While greenhouse-gas emissions get most of the attention, our recently bluer skies reminds of the other reason, the older reason, we regulate tailpipe emissions: hydrocarbons, diesel particulate matter, smog-forming nitrogen-oxide (NOx), carbon monoxide, benzene and volatile organic compounds. Outdoor air pollution is estimated to have caused 4.2 million premature deaths in 2016, according to the World Health Organization.

In China, the world’s largest car market, urbanites have been wearing masks for a long time. Electrification has risen to an urgent national priority because, to the State Council, megacity air quality represents not just a threat to public health but to civil order.

EV skeptics will sometimes argue that charging cars with grid electricity merely moves the pollution somewhere else, aka, the long tailpipe argument. Yes, but location matters, particularly for megacities with geographies that tend to trap airborne pollutants, such as Beijing, L.A. and Mexico City.

In Europe, post-Dieselgate, parliaments have shown little sympathy for auto makers, laying on much higher testing standards, CO2 limits and levying larger fines for noncompliance. But, as in China, the urgency for tailpipe reform is coming from ground level, caused by chronic and worsening urban air quality in picture-postcard capitals such London, Rome and Vienna. Even Stuttgart and Munich, homes of Mercedes-Benz and BMW respectively, have low-emission zones and bans on older cars.

In many ways the Trump administration has been the worst best friend the domestic auto makers ever had. The recent Safer Affordable Fuel-Efficient (SAFE) Vehicles Rule flattens the curve of fleet efficiency gains through model-year 2026—as in, makes it nearly flat—and relaxes enforcement. Meanwhile, the Administration has challenged California and other states’ power to set stricter vehicle standards, in a case that is expected to take many months to decide.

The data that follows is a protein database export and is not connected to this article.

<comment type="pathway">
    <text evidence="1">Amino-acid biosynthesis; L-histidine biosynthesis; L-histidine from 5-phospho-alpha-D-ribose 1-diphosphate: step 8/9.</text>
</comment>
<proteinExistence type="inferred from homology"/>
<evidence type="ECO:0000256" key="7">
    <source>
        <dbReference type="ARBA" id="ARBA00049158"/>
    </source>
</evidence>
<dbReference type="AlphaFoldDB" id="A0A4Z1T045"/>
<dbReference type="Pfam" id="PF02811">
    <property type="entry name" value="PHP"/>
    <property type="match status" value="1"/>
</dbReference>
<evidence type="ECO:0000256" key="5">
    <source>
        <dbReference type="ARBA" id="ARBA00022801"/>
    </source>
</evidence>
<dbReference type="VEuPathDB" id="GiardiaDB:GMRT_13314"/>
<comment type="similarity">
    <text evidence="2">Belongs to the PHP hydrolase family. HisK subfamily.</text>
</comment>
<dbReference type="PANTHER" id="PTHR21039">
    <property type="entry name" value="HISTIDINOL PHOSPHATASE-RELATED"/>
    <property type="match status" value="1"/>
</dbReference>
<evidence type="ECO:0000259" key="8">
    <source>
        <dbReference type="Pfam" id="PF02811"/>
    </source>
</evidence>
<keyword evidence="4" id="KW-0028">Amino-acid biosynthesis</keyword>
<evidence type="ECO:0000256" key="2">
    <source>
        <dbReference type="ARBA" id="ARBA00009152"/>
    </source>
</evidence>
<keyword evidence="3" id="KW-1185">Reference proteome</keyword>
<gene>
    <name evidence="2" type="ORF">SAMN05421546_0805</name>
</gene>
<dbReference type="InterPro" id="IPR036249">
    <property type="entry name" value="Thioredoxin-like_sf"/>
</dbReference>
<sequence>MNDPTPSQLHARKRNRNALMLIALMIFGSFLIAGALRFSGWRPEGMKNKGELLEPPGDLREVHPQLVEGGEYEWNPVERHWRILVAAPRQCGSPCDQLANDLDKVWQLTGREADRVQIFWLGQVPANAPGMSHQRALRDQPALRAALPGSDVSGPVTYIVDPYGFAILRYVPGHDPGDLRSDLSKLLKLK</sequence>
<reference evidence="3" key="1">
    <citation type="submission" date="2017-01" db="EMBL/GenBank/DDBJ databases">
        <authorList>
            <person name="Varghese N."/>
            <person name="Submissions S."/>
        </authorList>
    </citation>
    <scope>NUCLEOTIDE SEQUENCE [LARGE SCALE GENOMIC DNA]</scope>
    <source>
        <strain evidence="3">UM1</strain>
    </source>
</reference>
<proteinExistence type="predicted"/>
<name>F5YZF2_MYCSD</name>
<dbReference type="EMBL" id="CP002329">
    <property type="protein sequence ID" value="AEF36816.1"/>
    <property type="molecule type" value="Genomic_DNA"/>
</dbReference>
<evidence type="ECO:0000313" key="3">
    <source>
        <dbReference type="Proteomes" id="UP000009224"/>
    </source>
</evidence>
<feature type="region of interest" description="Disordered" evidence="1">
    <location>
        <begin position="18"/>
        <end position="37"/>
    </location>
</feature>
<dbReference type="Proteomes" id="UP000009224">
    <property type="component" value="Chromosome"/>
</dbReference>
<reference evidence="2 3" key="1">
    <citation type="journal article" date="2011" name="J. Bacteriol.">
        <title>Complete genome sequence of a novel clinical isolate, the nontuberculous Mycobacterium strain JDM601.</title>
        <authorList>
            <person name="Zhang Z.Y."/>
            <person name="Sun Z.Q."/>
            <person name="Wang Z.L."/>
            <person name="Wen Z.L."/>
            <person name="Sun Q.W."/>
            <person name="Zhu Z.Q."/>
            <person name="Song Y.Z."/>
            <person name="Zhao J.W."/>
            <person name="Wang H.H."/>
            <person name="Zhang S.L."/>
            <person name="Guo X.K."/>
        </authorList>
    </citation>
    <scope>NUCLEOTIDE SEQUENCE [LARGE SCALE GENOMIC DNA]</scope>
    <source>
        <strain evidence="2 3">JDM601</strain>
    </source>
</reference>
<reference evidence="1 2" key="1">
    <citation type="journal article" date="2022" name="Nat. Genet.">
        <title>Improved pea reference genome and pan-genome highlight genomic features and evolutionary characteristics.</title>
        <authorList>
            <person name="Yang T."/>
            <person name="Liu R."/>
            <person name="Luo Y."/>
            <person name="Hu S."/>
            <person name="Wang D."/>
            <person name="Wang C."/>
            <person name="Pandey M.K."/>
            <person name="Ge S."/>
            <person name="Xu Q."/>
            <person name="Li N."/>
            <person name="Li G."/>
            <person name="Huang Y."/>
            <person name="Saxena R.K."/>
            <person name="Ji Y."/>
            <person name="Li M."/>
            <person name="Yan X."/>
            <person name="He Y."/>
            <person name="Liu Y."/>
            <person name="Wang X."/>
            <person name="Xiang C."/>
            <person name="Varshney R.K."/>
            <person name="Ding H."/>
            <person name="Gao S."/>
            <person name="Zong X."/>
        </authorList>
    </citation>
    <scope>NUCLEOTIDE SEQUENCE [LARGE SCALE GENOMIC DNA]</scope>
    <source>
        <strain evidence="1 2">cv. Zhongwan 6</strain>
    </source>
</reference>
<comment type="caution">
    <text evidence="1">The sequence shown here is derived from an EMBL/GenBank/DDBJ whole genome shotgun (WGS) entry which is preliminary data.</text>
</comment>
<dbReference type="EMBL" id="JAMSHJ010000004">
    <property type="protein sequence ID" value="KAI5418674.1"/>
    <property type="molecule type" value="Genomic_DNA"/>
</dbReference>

But regulatory relief comes at a strange time, maybe the strangest time in automotive history and may end up doing more harm than good. After years of dithering, global auto makers have begun mobilizing tens of billions in capital for EV research and development, scaling battery production, establishing supply lines and charging infrastructure. Much of their prestige, consumer goodwill and their stock valuations depend on how the companies are so positioned. Example: Tesla is now worth more than GM and Ford combined.

VW Group is all-in. The company has committed $50 billion to electrification, including new vehicle platforms and battery factories, like the one under construction in Tennessee. Meanwhile, technical development of IC platforms and powertrains has all but stopped. What you are seeing on dealer lots now is effectively obsolete. With the bottom falling out of the market, legacy car makers don’t need help defending the rump of a failing business model. They need help selling EVs.

The straightest line would be a dedicated gas tax. Failing that, I propose rewriting and expanding the federal EV tax credit program and creating an EV Cash for Clunkers program, to encourage sales and help accelerate fleet turnover. What if you could turn in your old Chevy Tahoe and get a federal credit toward one of GMC’s electric Hummers? How’s about trading your clapped-out Ford Mustang for one of those Mach-E things?

The car makers can’t go back now. The only way is forward.